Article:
The Club Management Association of South Africa (CMASA) facilitated an essential workshop for all stakeholders in golf to discuss key issues affecting the sustainability of clubs, retention of members and to review and commit to current and new initiatives to grow the game.
Club management in South Africa and internationally is no longer a hobby but a profession and clubs need to apply sound business principles to sustain our sector.
The event was hosted by Janyne Marais, the newly appointed General Manager of CMASA, and hosted at Bryanston CC. Janyne and Paul Leishmann, General Manager of Bryanston CC, ensured the workshop ran smoothly and was informative to all delegates. Over 120 delegates – from golf club CEO’s, GM’s, Golf Managers, Union representation and golf club committee members nationally, participated in this worthwhile workshop.
The event was compered by Dale Hayes and speakers topics covered the following:
Justin Cohen, a leading authority on human potential, emphasised the importance of communication between club management and members. He felt that every member of staff is a potential sales person for improved rounds of golf and food and beverage sales at all clubs. Personal service has not died and is the single most important factor in contributing to a business’s sustainability and survival. A simple smile can do wonders, and encourage better relations between members and club management
This was followed by Brandon de Kock who gave interesting stats on the number of golfers, both active and inactive members. The survey highlighted a potential to attract the large number of inactive golfers. These inactive golfers do not find, for whatever reason, the game a great pull any more and it is up to management to ensure that the “package of golf” be made more attractive to them. The “package of golf” includes additional facilities available to the members and
their non- playing family members.
In 2002 there were 130 000 registered golfers and this figure peaked at 146 000 in 2008. Since 2008 this figure has dropped to 132 000 registered golfers in South Africa.
Three speakers: Christo Bokhorst, Leon Slotow and Andrew Pons – discussed legislative updates. These legislative updates on rates, liquor licences and promotion of previously disadvantaged staff will prove very difficult for the golf market.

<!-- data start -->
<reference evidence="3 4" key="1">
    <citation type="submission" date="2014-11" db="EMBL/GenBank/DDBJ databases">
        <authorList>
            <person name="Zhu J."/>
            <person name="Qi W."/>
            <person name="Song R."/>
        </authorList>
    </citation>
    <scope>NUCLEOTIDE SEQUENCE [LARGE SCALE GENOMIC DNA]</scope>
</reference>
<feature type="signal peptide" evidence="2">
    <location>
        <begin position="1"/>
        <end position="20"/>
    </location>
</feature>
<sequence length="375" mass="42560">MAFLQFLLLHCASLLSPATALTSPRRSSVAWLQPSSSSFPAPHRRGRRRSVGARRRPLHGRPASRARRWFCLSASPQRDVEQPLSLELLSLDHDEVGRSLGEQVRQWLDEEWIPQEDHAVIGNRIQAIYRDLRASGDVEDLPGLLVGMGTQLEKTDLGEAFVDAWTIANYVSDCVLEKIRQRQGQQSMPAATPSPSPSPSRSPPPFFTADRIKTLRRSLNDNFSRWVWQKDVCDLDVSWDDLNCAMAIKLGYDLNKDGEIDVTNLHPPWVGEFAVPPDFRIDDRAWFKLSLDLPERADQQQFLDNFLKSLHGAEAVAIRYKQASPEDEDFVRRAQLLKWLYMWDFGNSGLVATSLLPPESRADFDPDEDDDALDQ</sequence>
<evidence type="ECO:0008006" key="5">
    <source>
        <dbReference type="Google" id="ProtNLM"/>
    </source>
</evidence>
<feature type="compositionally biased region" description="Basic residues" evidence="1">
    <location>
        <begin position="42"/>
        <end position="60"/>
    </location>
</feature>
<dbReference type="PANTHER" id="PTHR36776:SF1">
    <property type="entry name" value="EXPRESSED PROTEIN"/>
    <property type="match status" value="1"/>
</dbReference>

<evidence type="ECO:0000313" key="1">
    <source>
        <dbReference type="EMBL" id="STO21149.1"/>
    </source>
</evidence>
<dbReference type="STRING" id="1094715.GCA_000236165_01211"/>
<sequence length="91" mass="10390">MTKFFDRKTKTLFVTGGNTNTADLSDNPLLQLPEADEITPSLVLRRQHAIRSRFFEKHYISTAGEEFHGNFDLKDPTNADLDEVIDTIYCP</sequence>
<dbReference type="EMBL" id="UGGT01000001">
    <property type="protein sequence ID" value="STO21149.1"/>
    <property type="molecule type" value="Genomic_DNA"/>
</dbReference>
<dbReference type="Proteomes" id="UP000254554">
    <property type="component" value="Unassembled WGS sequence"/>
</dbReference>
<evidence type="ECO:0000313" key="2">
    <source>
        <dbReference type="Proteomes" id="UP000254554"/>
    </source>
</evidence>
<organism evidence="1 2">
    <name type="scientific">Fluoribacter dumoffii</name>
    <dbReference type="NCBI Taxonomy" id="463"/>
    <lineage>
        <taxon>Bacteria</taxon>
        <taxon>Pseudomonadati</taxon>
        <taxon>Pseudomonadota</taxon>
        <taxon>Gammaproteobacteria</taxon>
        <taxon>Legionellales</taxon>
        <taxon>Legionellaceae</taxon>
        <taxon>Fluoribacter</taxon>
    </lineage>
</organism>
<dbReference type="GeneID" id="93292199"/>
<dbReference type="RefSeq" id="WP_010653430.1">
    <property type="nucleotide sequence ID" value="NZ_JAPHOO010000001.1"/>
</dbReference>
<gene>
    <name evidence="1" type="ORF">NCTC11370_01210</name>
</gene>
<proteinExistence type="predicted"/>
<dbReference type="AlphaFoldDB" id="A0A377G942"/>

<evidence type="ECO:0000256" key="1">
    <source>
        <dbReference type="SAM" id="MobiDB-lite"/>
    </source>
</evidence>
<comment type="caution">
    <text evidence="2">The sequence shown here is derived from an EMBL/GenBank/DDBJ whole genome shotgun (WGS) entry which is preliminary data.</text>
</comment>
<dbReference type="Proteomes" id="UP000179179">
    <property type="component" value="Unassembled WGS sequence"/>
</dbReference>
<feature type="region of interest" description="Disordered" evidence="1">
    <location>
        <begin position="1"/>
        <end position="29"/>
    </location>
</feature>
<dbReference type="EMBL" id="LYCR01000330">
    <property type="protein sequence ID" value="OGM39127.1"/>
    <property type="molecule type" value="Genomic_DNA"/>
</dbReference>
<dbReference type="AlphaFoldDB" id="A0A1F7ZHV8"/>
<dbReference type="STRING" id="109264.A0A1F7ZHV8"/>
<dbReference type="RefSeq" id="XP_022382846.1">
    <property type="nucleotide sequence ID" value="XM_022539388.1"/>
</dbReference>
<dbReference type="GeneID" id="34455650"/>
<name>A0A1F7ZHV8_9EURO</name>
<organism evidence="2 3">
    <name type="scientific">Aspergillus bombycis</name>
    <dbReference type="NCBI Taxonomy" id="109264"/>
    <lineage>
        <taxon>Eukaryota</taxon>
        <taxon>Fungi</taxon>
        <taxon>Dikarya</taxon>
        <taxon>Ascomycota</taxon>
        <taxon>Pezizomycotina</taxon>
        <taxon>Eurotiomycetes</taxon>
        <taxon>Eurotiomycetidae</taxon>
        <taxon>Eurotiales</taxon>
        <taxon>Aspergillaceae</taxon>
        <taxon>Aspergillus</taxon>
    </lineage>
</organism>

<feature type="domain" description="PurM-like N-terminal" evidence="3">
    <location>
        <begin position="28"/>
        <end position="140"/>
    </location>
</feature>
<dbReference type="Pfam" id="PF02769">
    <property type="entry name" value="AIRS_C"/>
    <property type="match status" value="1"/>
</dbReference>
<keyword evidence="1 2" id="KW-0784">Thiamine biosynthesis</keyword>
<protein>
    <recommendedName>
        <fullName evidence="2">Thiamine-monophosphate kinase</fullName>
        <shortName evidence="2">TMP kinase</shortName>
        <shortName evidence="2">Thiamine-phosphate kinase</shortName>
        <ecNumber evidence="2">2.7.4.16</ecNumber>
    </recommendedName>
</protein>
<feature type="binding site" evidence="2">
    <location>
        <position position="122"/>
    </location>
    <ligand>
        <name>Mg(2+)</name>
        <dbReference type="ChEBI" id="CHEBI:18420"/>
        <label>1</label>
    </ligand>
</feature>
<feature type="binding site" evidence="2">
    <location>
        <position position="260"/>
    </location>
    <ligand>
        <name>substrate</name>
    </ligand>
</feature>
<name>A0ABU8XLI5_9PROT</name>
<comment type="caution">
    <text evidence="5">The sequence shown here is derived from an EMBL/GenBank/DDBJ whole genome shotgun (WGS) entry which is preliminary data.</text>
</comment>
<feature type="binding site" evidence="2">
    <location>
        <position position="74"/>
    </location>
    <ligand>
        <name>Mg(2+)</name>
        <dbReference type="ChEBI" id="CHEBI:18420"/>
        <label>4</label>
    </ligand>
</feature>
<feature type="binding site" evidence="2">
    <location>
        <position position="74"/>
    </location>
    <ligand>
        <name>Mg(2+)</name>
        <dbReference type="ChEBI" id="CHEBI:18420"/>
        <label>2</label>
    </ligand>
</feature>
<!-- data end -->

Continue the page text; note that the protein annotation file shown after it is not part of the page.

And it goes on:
Presently golf clubs pay sports club rates but there is talk of this being changed to either household rates or commercial property rates. There is also talk of liquor licences being cancelled at all sporting clubs which would probably mean the
collapse of a number of golf clubs.
The workshop culminated in breakaways into round table discussion groups where topics such as the challenges of handicapping, golf as a brand, virtual golf/memberships and environmental sustainability were debated. The next day presentations were made by the group leaders of the four discussion groups where a number of pertinent points
were digested by the club management.
The virtual golf discussion provided strong opinions on their usefulness to the golf industry by the workshop participants.
The last speaker at the workshop, the newly appointed CEO of Golf RSA Grant Hepburn, informed the delegates on the ongoing success of SAGDB where a number of previously disadvantaged players were now representing their provinces on skills ability alone. This was followed by details on the amalgamation of the various golf bodies including men’s, women’s, senior and disabled golf. He intimated that it would be an improvement for golf when dealing with government and international bodies
as a total South African golf package.
The workshop provided a clear indication that the golf industry has a lot to do to ensure the continued growth and existence of golf clubs and that the professionalism of staff was key.
Golf clubs are a business and with SAGA appointing Hepburn as the CEO all indications are that this wonderful game of golf will be headed in the right direction with the correct people.
At the end of the day a business only succeeds if it satisfies, in this case, the needs of the golfer, and to this end a lot of work must be done. Service and communication are not words that have been thrown out the window and must be brought back with verve and enthusiasm. The old saying of “Everyone knows my name” could not be more apt and we are looking forward to the new way forward.